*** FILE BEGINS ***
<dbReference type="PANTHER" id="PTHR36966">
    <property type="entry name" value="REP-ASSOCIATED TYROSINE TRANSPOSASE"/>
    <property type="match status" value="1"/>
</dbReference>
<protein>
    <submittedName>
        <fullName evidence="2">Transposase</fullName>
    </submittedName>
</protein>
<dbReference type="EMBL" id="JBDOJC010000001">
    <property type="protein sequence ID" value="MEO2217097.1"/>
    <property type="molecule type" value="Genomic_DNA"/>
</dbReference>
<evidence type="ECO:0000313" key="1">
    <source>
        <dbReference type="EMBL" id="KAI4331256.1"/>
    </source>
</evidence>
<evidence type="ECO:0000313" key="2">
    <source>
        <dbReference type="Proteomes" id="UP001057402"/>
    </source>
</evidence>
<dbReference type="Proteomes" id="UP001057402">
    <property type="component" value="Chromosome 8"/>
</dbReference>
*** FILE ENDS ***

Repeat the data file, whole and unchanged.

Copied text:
<dbReference type="PANTHER" id="PTHR36966">
    <property type="entry name" value="REP-ASSOCIATED TYROSINE TRANSPOSASE"/>
    <property type="match status" value="1"/>
</dbReference>
<protein>
    <submittedName>
        <fullName evidence="2">Transposase</fullName>
    </submittedName>
</protein>
<dbReference type="EMBL" id="JBDOJC010000001">
    <property type="protein sequence ID" value="MEO2217097.1"/>
    <property type="molecule type" value="Genomic_DNA"/>
</dbReference>
<evidence type="ECO:0000313" key="1">
    <source>
        <dbReference type="EMBL" id="KAI4331256.1"/>
    </source>
</evidence>
<evidence type="ECO:0000313" key="2">
    <source>
        <dbReference type="Proteomes" id="UP001057402"/>
    </source>
</evidence>
<dbReference type="Proteomes" id="UP001057402">
    <property type="component" value="Chromosome 8"/>
</dbReference>